Thursday, October 2, 2014

King’s Players celebrate 50th anniversary

FOR THE KING — The King’s Players theater ministry has traveled to military bases and to detention centers to share their message.

What started out as a humble evangelical theater troupe is now Liberty’s oldest ministry, seeing 200 people on average dedicate their lives to Christ each year, according to Dr. David Allison, current director of the King’s Players.

This year marks the 50th anniversary of the King’s Players. Dr. Mark Lloyd and his wife Mrs. Helen Lloyd, the donors of the Lloyd Auditorium, created the ministry in spring 1960 at Cascade College. The original production “told the story of the ministry and martyrdom of missionaries … in the Oregon Territory,” according to the King’s Players website.

Throughout the 50 years, the group has expanded beyond just evangelical plays, according to Allison.

“Our focus is winning more for the Lord. We still do evangelical plays for our main target audience. However, now we also perform encouraging and edifying plays for believers,” Allison said.

This year, the King’s Players will be traveling to prisons, youth detention schools and military bases to share the Gospel. Allison hopes to have more military bases book the group. The ministry strongly values the need for the men and women protecting our country to hear about true salvation.

“We’ve had hundreds of Marines hear the gospel, get saved, then deployed to battle weeks later,” Allison said. “Nothing is at random chance. God is clearly at work.”

On top of their evangelical work, Allison is highly anticipating Easter 2011. According to their schedule, the King’s Players will be performing the play “Days of Glory” for four different churches, each with live orchestras and choirs. Described on the King’s Players website, the play depicts the final days of Jesus’ ministry on earth from the last supper to the resurrection.

The King’s Players has been a traveling ministry since its creation, as stated on their website. Trips all over North America have led the group to Mexico, Florida, even restricted access Parris Island Marine base, according to Allison.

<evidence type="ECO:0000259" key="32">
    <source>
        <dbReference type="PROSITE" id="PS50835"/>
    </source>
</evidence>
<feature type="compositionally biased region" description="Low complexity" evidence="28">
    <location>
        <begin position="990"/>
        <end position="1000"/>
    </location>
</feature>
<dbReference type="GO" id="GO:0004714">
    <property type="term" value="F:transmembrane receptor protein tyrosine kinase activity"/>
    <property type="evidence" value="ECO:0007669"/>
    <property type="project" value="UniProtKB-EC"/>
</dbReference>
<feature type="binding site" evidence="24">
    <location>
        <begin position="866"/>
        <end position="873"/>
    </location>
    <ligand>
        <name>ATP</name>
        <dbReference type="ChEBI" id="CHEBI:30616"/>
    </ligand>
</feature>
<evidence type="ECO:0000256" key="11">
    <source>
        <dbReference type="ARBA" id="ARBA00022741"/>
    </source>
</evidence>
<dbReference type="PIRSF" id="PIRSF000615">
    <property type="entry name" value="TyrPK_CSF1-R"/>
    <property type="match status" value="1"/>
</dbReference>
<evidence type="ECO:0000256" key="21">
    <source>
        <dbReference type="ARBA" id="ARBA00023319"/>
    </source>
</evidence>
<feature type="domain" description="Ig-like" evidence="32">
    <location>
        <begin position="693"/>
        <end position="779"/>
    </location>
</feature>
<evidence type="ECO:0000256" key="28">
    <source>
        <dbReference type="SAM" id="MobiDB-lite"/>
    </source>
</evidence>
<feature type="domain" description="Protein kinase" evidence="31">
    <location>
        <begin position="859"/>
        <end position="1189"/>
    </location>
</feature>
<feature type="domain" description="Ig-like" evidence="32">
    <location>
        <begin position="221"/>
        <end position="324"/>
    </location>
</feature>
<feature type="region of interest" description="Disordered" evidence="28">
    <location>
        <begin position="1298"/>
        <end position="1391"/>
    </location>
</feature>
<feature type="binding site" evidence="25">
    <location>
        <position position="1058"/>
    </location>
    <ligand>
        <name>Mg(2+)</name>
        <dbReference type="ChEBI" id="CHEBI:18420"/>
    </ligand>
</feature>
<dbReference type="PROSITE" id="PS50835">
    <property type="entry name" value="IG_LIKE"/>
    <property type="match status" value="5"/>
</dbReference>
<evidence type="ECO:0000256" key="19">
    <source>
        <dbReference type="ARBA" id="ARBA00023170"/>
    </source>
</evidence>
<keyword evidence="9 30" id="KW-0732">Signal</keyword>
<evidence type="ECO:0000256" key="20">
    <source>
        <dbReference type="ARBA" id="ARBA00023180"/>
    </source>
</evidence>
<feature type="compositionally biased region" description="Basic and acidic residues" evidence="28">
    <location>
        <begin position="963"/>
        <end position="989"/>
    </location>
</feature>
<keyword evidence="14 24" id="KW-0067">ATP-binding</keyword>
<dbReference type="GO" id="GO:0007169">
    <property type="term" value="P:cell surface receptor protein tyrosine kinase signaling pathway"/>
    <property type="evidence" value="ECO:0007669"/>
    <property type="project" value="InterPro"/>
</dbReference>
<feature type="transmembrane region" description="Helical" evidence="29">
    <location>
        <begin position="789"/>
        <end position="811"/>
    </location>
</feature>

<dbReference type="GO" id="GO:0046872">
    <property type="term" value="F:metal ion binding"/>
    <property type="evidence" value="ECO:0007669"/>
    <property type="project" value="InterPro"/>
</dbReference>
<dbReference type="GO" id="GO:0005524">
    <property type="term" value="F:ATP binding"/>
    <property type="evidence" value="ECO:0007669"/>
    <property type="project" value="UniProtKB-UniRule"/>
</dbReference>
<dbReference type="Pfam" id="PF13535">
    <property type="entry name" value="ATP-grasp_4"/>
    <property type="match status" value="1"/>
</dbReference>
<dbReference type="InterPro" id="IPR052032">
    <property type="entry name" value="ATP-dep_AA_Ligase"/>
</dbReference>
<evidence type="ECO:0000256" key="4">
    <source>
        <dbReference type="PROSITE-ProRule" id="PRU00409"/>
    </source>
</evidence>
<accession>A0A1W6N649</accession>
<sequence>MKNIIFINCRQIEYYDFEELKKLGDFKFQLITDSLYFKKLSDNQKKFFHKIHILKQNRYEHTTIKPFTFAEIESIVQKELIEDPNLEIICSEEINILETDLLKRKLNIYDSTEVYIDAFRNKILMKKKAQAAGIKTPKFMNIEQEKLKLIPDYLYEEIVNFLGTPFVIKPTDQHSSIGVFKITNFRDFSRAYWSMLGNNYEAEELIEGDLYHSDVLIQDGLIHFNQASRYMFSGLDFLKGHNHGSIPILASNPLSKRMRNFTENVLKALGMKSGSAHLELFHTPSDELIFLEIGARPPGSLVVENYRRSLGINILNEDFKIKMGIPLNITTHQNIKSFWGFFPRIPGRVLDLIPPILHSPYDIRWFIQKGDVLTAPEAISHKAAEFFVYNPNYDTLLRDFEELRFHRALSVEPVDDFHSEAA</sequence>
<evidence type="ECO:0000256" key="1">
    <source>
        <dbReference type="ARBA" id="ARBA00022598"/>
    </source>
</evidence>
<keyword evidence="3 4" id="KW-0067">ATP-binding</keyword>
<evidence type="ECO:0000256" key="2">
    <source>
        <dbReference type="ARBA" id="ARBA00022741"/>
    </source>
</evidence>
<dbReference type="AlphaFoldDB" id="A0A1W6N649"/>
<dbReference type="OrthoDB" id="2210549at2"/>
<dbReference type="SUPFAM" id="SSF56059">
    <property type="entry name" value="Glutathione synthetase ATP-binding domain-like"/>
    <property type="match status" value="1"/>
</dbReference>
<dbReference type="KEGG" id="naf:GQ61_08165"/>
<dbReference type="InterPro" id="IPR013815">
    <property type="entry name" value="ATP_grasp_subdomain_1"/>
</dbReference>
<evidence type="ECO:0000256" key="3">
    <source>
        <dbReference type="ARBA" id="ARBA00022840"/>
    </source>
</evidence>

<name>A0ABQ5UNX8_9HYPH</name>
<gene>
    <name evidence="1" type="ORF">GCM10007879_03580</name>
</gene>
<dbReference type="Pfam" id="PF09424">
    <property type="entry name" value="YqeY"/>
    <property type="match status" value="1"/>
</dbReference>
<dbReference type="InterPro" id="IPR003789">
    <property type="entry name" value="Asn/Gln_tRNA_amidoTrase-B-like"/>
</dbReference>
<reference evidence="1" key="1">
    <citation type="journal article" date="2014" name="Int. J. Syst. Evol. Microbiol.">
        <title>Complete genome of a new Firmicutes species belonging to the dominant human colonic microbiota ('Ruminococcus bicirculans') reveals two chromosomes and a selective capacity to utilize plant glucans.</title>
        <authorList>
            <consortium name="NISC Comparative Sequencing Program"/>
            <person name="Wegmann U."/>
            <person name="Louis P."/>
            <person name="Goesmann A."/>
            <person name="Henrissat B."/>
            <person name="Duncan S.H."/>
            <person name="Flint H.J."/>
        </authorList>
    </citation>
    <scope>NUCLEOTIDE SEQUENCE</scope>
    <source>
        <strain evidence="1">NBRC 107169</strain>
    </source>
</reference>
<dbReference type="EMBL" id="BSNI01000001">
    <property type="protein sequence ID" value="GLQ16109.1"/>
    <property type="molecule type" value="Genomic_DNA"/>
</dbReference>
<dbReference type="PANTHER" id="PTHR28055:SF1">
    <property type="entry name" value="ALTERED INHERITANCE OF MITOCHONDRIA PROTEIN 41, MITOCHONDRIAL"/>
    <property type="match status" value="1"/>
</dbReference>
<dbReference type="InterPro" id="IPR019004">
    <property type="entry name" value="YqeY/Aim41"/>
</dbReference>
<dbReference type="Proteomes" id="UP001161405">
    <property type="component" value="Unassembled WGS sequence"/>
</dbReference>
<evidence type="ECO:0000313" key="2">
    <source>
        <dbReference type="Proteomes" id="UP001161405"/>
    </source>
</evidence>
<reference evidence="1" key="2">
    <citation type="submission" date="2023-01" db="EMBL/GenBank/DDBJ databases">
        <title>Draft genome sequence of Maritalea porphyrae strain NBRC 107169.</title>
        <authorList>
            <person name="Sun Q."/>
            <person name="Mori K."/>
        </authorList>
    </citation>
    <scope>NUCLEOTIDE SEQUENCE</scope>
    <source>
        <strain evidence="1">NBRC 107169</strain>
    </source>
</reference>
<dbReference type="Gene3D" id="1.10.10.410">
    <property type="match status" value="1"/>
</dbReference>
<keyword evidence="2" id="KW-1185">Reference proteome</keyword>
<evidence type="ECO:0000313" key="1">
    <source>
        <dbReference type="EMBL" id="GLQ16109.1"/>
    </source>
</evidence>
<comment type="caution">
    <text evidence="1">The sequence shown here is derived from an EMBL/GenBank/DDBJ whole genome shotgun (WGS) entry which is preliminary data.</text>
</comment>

“I loved visiting Dr. and Mrs. Lloyd’s home in Sun Valley, Idaho. It was so beautiful there,” Teresa Woolridge, who served on the ministry for three years, said. “I also enjoyed [watching] the Grunion Fish jumping onto the beach in San Diego.”

Wooldridge auditioned for the King’s Players in 1979 and served on the ministry until 1982. Despite being often cast as “the older woman” Woolridge is thankful Helen Lloyd allowed her on the team.

“[When] I went to her office to try out, she had me read a bit from Shakespeare. I was horrible,” Woolridge said. “She kindly told me that she liked my desire to do this and because of that, I could join the team.”

Since her time in King’s Players, Woolridge feels like she has lived a very full life. Married with three children, she has been teaching French for 30 years. Woolridge and her husband lived in Paris, France for two years and just recently moved back. She now teaches at both Liberty and Rustburg High School.

According to Allison, the King’s Players ministry is also preparing for overseas missions. The goal would be to not only create plays that are culturally relevant to the citizens, but also spoken in the native language.

“Haiti is going to be one of my first projects,” Allison said. “We would like to open up trips like these to current participants and alumni of King’s Players.”

According to Woolridge, her time in the ministry became more than just acting.

“My teammates were my family while I was involved,” Woolridge said. “They helped me to become the confident and strong person I am today. I can’t say enough about how important and wonderful of a ministry this is.”

For more information go to www.libertyu.edu/kingsplayers.

EDWARDS is a feature reporter.

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